Tuesday, August 10, 2010

A Journey through My Tarot Decks: Death



"To my amazement I have heard that there are people
who have never seen a gnome. I can‛t help pitying these people. 
I am certain there must be something wrong with their eyesight."
~ Axel Munthe ~

In this series of posts, I plan to discuss all of the Tarot cards in order, using a different deck for each card. Today I'm exploring Trump 13 -- Death -- from Tarot of the Gnomes by Antonio Lupatelli.


I never thought I'd say this about the Death card, but this one is kind of cute. The central figure looks like a child dressed up for Halloween – or possibly a Jawa from Star Wars.

From the LWB: "the keeper of the Kingdom of Death where souls abandon bodies and everything they possessed: transformation."

As with many Lo Scarabeo decks, the LWB for this one contains just a few words on each card. So far there is no larger book available. Divinatory Meanings are idiosyncratic to this deck. The Major Arcana reflects the story of Sichen, a gnome who "crossed the entire World of the Gnomes." Each Trump is given the name of the gnome represented thereon.

According to the LWB, "these names come from the Hebrew tradition." The name on Death (Trump 13) is "Michem." I did an online search but I had trouble applying the meanings I discovered to this card. I think it is possible that this is a form of "Michael" (MiKH-A-EL; MICHAYAH) a name which means "who is like God." I have heard the phrase "playing God" for someone who seems to think it is his role to decide whether someone will live or die. Certain religions and cultures believe that God decides when and how people will die.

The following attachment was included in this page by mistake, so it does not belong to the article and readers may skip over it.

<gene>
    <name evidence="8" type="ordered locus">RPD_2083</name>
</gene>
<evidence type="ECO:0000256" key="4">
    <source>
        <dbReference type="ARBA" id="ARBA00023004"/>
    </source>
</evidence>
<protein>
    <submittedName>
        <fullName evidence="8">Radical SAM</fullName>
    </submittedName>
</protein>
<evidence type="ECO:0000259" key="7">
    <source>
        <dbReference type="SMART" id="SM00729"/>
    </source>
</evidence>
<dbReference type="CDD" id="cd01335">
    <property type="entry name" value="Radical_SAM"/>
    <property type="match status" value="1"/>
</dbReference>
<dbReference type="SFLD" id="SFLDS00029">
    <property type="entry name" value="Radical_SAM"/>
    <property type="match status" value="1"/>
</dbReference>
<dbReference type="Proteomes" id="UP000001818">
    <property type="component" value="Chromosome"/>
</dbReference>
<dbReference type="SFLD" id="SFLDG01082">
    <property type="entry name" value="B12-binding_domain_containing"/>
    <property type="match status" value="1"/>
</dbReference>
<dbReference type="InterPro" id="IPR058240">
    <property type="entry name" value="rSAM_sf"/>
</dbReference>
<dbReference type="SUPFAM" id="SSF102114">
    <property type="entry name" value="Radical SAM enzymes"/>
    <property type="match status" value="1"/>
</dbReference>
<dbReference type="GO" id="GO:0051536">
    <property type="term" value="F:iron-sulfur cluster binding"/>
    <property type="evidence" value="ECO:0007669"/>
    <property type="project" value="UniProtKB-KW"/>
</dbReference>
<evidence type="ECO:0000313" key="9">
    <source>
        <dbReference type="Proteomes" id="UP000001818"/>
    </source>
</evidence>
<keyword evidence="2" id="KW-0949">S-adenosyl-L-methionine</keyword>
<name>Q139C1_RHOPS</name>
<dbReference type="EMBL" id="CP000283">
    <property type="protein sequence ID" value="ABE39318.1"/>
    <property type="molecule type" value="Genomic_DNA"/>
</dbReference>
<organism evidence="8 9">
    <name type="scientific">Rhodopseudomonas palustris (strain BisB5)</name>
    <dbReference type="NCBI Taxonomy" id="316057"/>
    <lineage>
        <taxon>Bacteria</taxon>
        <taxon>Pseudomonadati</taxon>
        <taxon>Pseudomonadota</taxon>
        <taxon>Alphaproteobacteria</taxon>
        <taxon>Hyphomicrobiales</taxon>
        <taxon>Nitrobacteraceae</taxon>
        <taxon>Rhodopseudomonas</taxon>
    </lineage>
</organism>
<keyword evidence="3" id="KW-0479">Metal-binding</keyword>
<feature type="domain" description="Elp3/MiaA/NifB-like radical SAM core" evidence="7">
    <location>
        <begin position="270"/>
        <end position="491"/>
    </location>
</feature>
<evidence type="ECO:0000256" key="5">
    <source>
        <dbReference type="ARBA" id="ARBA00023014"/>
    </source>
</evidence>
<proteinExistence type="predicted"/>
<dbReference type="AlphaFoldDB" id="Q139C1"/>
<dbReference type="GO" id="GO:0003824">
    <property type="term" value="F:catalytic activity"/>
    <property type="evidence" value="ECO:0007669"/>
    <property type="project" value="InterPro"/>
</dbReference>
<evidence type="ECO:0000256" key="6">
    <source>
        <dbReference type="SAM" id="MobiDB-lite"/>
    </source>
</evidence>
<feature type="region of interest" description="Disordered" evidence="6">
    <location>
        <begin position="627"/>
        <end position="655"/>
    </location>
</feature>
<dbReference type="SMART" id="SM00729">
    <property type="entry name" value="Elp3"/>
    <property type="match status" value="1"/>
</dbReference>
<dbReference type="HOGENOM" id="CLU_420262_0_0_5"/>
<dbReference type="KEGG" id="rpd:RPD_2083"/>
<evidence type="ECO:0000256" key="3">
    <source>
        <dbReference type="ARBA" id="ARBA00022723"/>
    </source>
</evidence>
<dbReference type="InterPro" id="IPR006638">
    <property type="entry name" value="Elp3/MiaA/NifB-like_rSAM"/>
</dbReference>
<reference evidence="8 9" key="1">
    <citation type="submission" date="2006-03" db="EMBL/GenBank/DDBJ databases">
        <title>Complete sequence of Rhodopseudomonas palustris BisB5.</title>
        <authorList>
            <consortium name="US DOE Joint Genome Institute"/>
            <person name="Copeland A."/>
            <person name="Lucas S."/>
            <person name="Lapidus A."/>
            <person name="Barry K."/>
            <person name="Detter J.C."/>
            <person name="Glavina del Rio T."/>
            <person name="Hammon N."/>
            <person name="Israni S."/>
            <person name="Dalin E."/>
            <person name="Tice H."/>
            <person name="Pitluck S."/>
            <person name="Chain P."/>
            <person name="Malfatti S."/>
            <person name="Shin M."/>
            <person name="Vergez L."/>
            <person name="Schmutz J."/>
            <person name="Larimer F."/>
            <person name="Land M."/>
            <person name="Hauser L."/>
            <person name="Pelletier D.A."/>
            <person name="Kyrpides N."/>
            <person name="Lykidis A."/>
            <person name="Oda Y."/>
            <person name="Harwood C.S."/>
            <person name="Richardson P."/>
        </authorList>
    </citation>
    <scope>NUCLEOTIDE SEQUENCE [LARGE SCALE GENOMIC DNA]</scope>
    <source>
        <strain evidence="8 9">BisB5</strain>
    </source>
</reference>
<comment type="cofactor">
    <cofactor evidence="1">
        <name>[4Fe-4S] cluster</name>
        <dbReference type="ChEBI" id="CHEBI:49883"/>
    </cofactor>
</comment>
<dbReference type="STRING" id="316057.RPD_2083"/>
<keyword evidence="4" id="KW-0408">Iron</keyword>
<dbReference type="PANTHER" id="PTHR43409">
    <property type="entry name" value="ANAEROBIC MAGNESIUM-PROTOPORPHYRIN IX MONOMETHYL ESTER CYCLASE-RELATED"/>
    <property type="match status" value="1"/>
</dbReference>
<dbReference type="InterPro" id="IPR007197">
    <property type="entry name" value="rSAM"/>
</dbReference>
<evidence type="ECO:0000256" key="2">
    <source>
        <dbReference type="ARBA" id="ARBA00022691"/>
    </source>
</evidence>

Christian tradition gives to St. Michael four offices (emphasis mine):
  • To fight against Satan.
  • To rescue the souls of the faithful from the power of the enemy, especially at the hour of death.
  • To be the champion of God's people: the Jews in the Old Law, the Christians in the New Testament.
  • To call away from earth and bring men's souls to judgment.
Strewn on the ground all around Death we see the trappings of earthly life – the material possessions and money that we cling to so eagerly during our time on earth. A silver plate, gold coins, a crown, treasure chests, pots and urns, jewelry – Death walks over the top of it all without regard for whatever value it might have to mere mortals. As the saying goes, "You can‛t take it with you."

It‛s no wonder that readers and querents alike often suppress a gasp when this card appears. In Tarot of the Gnomes, Death "walks softly and carries a big scythe." The Trump is number 13, which has a long-standing association with misfortune in many cultures. The card can refer to physical death (or the querent‛s concerns about or obsession with death). However, it‛s helpful to remember the keyword transformation. One very pertinent definition for the word is "a marked change, as in appearance or character, usually for the better."

Death prompts me to examine and explore areas where I may need to initiate or experience a transformation. Something needs to be left behind so that I can enter a new phase or stage in my life. The death of difficult times and destructive patterns will help me move toward brighter days.

1 comment:

  1. You're right, this is a cute 'Death' Card! I really like the image it portrays of all one's worldly goods lying around, and the fact that they really do have no value when we talk about spiritual growth and transformation.

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~ Zanna